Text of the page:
State of the art learning algorithms in machine learning rely on big sets of labeled examples to reach high accuracy. An example is deep convolutional neural networks for object recognitions wihich are trained on millions of images.
On the contrary humans can learn how to recognize different objects having seen only few examples of them.
A key observation is that many tasks are invariant to transformations of the data: for example the recognition task is invariant to changing in pose and light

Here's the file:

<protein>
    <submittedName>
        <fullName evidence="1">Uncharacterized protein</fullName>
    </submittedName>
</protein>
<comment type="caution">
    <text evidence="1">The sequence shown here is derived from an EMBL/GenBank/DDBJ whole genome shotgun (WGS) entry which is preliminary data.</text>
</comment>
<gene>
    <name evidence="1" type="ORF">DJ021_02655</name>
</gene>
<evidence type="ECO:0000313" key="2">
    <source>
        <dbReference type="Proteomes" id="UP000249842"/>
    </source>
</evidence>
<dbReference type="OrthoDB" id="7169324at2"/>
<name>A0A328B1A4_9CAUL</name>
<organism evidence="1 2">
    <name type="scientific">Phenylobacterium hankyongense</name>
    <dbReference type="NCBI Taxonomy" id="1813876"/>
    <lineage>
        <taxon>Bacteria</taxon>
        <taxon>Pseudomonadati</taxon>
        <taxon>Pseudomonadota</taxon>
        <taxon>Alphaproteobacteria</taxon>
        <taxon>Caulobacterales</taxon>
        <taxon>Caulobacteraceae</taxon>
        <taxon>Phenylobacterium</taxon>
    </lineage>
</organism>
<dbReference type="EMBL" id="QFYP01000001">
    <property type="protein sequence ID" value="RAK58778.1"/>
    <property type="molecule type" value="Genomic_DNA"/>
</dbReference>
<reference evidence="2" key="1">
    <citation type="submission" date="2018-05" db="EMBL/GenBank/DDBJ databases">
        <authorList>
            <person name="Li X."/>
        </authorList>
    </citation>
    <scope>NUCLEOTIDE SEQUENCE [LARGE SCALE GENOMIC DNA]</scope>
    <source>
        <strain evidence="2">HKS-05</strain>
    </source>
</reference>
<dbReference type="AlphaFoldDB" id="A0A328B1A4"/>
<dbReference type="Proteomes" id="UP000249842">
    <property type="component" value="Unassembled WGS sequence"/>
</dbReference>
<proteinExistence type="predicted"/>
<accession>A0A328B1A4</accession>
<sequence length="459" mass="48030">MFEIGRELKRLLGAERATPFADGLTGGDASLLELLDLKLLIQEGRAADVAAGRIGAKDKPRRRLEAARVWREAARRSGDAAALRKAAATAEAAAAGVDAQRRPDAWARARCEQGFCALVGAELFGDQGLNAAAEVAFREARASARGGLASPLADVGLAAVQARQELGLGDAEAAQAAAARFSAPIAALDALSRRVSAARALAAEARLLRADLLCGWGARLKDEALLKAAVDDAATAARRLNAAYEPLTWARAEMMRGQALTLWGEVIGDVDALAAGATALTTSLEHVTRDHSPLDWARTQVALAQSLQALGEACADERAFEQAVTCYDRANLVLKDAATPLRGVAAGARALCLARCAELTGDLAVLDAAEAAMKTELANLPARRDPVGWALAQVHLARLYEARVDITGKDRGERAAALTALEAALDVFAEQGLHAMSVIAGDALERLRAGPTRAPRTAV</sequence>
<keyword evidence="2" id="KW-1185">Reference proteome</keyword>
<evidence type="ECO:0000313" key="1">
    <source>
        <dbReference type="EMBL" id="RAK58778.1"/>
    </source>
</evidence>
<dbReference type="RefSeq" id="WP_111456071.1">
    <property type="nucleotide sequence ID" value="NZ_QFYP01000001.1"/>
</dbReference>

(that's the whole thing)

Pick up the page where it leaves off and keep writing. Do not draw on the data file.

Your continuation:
since those transformations do not alter the object identity. They can therefore be considered as symmetries of the recognition learning problem .
The project is motivated by the hypothesis (proved in the case of group transformations) that the ability of learning to factor out those symmetries can effectively decrease the need of labeled data and therefore by the belief that a model of the visual cortex based on invariant representations can give a better description of how humans learn to recognize objects, The project goals are to characterize a biologically inspired hierarchical image representation wich is selective but at the same time invariant to group transformations and propose a biophysical model of the algorithm based on a simple-complex cells module.